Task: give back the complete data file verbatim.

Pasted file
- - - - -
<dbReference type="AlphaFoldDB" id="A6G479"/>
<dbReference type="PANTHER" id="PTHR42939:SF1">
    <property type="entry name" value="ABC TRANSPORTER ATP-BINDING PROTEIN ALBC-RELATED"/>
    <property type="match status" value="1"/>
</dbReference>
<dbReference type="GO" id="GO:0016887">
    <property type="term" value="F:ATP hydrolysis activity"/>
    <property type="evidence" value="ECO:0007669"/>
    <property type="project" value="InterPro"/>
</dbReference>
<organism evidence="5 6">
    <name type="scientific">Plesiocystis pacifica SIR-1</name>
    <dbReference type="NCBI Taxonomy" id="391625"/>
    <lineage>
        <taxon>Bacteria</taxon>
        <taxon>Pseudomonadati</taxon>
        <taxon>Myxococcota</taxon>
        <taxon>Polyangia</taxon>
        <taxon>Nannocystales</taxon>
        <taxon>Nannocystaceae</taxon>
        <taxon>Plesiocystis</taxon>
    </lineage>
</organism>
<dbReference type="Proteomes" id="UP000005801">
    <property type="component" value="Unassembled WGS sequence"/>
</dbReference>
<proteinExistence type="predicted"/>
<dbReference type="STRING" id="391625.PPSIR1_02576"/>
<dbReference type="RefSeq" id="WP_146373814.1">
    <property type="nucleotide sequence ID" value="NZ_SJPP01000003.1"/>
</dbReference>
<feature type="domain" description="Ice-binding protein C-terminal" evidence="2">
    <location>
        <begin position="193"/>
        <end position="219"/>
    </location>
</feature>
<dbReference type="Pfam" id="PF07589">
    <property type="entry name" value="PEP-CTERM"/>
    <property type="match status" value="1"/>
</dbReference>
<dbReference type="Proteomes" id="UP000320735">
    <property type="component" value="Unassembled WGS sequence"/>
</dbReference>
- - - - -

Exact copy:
<dbReference type="AlphaFoldDB" id="A6G479"/>
<dbReference type="PANTHER" id="PTHR42939:SF1">
    <property type="entry name" value="ABC TRANSPORTER ATP-BINDING PROTEIN ALBC-RELATED"/>
    <property type="match status" value="1"/>
</dbReference>
<dbReference type="GO" id="GO:0016887">
    <property type="term" value="F:ATP hydrolysis activity"/>
    <property type="evidence" value="ECO:0007669"/>
    <property type="project" value="InterPro"/>
</dbReference>
<organism evidence="5 6">
    <name type="scientific">Plesiocystis pacifica SIR-1</name>
    <dbReference type="NCBI Taxonomy" id="391625"/>
    <lineage>
        <taxon>Bacteria</taxon>
        <taxon>Pseudomonadati</taxon>
        <taxon>Myxococcota</taxon>
        <taxon>Polyangia</taxon>
        <taxon>Nannocystales</taxon>
        <taxon>Nannocystaceae</taxon>
        <taxon>Plesiocystis</taxon>
    </lineage>
</organism>
<dbReference type="Proteomes" id="UP000005801">
    <property type="component" value="Unassembled WGS sequence"/>
</dbReference>
<proteinExistence type="predicted"/>
<dbReference type="STRING" id="391625.PPSIR1_02576"/>
<dbReference type="RefSeq" id="WP_146373814.1">
    <property type="nucleotide sequence ID" value="NZ_SJPP01000003.1"/>
</dbReference>
<feature type="domain" description="Ice-binding protein C-terminal" evidence="2">
    <location>
        <begin position="193"/>
        <end position="219"/>
    </location>
</feature>
<dbReference type="Pfam" id="PF07589">
    <property type="entry name" value="PEP-CTERM"/>
    <property type="match status" value="1"/>
</dbReference>
<dbReference type="Proteomes" id="UP000320735">
    <property type="component" value="Unassembled WGS sequence"/>
</dbReference>